[A new non-invasive biomechanical therapy for knee osteoarthritis improves clinical symptoms and gait patterns].

Avi Elbaz, Amit Mor, Ganit Segal, Michael Drexler, Doron Norman, Eli Peled, Nimrod Rozen

    Research output: Contribution to journalArticlepeer-review

    1 Scopus citations


    The management of knee osteoarthritis (OA) focuses on reducing the levels of pain and disability. Recently, a novel biomechanical device and treatment methodology (AposTherapy) was shown to reduce the knee adduction moment while simultaneously challenging the neuromuscular control system through perturbation. The purpose of the study was to investigate the changes in gait patterns and clinical measurements following treatment with a novel biomechanical device on patients with knee OA. A total of 745 patients with bilateral knee OA were analyzed. Patients completed a gait test, Western Ontario and McMaster Osteoarthritis Index (WOMAC) questionnaire and SF-36 Health Survey at baseline and after 12 weeks. The biomechanical device was individually calibrated to each patient. Shifting the center of pressure, through changes in the location of the biomechanical elements causes realignment and reduction in the knee adduction moment. Furthermore the configuration of the biomechanical element allows training under controlled perturbation. A significant decrease was found in WOMAC pain (28.6%) and WOMAC function (25.2%) following three months of therapy (p<0.001). A significant increase was found in the patients' physical quality of life (17.8%) and mental quality of life (11.0%) (p<0.001). Gait velocity, cadence step length, stance phase and single limb support phase improved significantly following three months of therapy (7.6%, 4%, 3.7% and 1.6%, respectively). Our results suggest an overall improvement in the gait patterns, level of pain, function and quality of life of patients with knee OA following three months of AposTherapy.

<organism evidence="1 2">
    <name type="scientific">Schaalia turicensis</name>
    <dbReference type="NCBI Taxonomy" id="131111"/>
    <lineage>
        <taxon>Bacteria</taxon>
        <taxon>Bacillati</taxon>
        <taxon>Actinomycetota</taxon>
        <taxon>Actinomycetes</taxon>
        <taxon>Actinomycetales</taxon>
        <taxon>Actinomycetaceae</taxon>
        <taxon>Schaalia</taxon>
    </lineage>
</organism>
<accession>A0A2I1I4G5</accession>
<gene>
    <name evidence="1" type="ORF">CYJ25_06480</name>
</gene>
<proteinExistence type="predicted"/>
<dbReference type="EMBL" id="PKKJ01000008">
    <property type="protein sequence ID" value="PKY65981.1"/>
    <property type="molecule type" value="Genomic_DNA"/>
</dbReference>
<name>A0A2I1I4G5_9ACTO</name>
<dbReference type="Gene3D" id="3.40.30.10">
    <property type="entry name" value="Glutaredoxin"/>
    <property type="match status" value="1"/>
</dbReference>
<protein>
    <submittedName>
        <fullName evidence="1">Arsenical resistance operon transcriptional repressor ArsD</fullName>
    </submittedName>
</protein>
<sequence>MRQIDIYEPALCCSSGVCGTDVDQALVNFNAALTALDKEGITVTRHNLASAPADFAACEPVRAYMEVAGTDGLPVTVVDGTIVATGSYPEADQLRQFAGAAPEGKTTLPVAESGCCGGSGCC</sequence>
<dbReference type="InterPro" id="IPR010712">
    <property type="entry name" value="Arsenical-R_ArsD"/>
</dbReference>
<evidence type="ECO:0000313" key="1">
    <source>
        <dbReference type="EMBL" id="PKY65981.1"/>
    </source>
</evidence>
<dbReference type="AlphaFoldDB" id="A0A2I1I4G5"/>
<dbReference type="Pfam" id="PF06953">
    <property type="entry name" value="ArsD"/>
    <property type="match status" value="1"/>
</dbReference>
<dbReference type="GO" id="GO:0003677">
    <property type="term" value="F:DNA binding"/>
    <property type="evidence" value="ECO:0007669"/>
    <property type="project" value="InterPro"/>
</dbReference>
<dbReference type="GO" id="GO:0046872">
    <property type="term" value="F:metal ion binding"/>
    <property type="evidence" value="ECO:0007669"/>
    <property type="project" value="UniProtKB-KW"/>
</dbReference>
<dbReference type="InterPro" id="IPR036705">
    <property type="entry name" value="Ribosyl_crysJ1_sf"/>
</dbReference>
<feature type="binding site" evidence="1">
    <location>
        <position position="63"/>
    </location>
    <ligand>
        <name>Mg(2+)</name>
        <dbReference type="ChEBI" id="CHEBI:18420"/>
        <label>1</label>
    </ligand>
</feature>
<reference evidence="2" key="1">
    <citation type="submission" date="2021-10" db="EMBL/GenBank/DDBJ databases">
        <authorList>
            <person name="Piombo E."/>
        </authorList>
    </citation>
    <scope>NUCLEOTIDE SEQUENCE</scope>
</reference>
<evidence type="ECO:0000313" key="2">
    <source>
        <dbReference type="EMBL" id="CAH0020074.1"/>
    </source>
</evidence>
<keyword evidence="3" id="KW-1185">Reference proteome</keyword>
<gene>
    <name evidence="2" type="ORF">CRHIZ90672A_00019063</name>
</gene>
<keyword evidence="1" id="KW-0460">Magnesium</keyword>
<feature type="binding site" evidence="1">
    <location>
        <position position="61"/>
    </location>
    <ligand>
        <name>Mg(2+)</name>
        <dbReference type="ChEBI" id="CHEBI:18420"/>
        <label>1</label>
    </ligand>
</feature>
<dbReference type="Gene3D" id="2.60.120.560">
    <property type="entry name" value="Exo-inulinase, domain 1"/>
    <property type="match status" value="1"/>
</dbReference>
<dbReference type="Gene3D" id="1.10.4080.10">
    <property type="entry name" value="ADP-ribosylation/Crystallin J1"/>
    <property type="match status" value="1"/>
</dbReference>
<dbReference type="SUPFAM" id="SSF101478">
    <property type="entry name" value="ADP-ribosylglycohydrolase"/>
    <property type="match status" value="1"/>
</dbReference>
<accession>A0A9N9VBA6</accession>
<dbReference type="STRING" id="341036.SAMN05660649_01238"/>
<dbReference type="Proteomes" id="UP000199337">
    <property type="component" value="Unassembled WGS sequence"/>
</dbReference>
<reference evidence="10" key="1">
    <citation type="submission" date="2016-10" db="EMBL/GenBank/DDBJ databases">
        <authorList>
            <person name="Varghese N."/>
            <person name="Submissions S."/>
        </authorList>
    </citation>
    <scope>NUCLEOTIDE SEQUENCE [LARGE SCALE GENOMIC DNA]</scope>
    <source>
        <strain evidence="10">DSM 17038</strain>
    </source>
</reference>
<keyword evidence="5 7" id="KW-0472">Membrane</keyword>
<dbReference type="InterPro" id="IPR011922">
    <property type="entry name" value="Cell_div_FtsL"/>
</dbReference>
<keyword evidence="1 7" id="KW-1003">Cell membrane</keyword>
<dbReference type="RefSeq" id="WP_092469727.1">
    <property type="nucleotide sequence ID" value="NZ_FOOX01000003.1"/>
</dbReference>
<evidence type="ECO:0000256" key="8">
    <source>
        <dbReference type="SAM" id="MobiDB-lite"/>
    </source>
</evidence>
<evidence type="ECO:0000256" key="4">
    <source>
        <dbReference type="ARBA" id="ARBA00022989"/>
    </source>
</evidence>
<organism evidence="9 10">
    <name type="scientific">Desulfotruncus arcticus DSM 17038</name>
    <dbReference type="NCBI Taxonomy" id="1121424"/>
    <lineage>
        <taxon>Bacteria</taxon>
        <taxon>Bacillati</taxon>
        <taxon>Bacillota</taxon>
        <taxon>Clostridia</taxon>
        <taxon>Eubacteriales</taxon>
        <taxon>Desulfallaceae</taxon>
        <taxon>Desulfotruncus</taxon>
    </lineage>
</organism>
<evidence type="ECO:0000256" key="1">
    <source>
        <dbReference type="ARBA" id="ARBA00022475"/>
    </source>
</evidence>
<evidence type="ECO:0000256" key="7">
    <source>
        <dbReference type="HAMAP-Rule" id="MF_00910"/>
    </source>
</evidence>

Original languageEnglish
    Pages (from-to)769-773, 815
    Issue number10
    StatePublished - 1 Jan 2011

    ASJC Scopus subject areas

    • Medicine (all)


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